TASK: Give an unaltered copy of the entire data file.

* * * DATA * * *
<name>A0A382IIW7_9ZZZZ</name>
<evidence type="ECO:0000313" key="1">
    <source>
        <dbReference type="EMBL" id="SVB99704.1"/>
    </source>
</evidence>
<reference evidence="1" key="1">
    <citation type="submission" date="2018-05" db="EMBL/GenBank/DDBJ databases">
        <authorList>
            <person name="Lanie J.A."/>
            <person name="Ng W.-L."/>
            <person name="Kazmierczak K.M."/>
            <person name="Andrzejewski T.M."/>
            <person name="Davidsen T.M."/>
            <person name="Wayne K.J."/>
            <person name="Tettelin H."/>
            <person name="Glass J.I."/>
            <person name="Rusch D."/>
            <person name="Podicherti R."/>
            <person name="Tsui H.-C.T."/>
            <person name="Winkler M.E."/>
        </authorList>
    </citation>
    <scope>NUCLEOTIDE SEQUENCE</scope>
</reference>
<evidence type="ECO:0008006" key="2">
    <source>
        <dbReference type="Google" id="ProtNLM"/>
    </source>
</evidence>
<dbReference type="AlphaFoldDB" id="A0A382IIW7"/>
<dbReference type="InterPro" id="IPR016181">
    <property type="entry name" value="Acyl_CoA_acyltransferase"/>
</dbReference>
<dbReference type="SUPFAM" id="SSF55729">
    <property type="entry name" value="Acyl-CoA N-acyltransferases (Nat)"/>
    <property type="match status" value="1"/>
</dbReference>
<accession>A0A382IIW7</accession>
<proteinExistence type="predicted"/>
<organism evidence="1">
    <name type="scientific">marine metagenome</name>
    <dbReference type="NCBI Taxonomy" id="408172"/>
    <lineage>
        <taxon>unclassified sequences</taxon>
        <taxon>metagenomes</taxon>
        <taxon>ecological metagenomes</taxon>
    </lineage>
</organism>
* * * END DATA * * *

<name>A0A382IIW7_9ZZZZ</name>
<evidence type="ECO:0000313" key="1">
    <source>
        <dbReference type="EMBL" id="SVB99704.1"/>
    </source>
</evidence>
<reference evidence="1" key="1">
    <citation type="submission" date="2018-05" db="EMBL/GenBank/DDBJ databases">
        <authorList>
            <person name="Lanie J.A."/>
            <person name="Ng W.-L."/>
            <person name="Kazmierczak K.M."/>
            <person name="Andrzejewski T.M."/>
            <person name="Davidsen T.M."/>
            <person name="Wayne K.J."/>
            <person name="Tettelin H."/>
            <person name="Glass J.I."/>
            <person name="Rusch D."/>
            <person name="Podicherti R."/>
            <person name="Tsui H.-C.T."/>
            <person name="Winkler M.E."/>
        </authorList>
    </citation>
    <scope>NUCLEOTIDE SEQUENCE</scope>
</reference>
<evidence type="ECO:0008006" key="2">
    <source>
        <dbReference type="Google" id="ProtNLM"/>
    </source>
</evidence>
<dbReference type="AlphaFoldDB" id="A0A382IIW7"/>
<dbReference type="InterPro" id="IPR016181">
    <property type="entry name" value="Acyl_CoA_acyltransferase"/>
</dbReference>
<dbReference type="SUPFAM" id="SSF55729">
    <property type="entry name" value="Acyl-CoA N-acyltransferases (Nat)"/>
    <property type="match status" value="1"/>
</dbReference>
<accession>A0A382IIW7</accession>
<proteinExistence type="predicted"/>
<organism evidence="1">
    <name type="scientific">marine metagenome</name>
    <dbReference type="NCBI Taxonomy" id="408172"/>
    <lineage>
        <taxon>unclassified sequences</taxon>
        <taxon>metagenomes</taxon>
        <taxon>ecological metagenomes</taxon>
    </lineage>
</organism>